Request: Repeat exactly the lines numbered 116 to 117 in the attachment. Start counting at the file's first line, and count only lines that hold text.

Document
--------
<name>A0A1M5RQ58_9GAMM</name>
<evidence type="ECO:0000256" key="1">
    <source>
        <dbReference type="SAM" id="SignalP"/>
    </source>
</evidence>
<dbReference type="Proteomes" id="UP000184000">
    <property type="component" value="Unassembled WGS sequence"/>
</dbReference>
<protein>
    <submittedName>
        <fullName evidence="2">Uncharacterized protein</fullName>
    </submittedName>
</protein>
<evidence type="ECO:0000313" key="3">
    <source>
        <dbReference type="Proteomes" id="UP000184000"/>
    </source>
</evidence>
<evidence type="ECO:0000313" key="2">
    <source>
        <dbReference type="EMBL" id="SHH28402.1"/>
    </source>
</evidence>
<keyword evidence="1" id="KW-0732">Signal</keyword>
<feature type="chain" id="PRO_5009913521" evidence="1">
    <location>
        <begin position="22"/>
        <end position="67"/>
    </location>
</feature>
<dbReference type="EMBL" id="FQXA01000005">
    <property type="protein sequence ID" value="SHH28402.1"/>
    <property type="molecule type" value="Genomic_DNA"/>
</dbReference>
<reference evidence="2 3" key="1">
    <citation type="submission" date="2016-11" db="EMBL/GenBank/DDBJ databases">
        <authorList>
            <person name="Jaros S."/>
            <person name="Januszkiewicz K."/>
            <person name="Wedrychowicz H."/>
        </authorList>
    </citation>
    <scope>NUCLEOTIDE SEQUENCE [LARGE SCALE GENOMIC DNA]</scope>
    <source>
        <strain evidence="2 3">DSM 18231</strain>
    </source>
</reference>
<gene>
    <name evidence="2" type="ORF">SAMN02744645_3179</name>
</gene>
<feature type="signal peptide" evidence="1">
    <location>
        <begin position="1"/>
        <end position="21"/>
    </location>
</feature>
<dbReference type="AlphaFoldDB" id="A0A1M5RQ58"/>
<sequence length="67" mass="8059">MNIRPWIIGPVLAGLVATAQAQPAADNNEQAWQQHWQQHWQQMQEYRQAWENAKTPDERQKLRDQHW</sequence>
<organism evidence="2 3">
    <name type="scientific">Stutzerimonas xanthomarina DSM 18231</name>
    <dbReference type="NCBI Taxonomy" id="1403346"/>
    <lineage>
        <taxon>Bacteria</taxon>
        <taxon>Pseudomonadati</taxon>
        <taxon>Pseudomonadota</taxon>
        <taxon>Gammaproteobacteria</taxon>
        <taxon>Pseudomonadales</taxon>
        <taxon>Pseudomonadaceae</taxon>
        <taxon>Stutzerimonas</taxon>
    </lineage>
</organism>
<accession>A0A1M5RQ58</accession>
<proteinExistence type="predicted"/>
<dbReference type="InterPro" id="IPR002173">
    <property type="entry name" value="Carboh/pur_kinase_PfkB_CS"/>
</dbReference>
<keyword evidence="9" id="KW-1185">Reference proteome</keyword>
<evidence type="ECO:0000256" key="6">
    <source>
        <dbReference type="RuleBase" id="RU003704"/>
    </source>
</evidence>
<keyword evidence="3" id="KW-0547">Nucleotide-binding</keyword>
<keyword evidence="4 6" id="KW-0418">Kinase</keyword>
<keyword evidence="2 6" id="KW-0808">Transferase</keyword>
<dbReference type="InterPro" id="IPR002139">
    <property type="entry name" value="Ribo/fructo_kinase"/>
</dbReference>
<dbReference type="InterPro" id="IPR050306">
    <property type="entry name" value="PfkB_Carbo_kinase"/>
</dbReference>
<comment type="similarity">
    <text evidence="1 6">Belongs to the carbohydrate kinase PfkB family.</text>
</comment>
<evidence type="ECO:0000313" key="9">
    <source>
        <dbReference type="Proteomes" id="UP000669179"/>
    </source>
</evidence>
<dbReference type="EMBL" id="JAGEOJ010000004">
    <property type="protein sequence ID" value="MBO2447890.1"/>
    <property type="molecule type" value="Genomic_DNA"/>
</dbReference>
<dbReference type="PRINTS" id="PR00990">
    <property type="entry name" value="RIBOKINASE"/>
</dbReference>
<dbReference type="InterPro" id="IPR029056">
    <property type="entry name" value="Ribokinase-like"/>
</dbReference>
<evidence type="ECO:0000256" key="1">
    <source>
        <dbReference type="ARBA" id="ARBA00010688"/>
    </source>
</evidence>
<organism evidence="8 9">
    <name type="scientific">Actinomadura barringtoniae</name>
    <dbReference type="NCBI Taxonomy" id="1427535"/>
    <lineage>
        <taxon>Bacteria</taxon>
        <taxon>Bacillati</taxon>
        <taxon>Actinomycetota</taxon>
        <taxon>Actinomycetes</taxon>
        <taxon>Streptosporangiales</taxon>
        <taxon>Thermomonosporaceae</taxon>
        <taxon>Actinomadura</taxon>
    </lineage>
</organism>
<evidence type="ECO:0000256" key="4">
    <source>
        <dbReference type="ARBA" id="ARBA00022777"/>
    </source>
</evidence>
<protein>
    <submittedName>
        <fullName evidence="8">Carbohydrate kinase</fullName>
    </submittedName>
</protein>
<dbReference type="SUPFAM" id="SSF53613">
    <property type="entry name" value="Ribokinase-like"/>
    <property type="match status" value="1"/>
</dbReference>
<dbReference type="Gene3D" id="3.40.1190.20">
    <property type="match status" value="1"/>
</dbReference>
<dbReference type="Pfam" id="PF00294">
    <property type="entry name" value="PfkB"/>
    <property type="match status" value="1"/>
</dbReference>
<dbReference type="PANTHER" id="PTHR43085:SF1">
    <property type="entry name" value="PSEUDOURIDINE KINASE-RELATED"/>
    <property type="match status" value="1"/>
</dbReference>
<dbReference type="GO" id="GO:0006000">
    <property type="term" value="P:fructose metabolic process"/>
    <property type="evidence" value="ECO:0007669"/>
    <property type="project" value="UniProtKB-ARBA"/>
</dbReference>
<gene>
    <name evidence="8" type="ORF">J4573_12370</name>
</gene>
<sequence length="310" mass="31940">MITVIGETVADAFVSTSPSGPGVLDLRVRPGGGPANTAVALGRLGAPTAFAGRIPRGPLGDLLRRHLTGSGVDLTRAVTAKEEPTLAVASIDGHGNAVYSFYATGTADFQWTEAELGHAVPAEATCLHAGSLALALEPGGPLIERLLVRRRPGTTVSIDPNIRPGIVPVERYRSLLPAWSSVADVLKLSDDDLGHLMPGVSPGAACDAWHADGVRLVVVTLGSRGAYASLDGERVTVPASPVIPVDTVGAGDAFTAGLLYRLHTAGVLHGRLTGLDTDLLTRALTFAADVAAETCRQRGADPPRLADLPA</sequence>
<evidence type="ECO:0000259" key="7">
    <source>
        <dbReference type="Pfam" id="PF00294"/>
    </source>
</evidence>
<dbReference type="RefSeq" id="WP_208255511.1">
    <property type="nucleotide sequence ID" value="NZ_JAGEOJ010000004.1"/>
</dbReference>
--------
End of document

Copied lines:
<organism evidence="8 9">
    <name type="scientific">Actinomadura barringtoniae</name>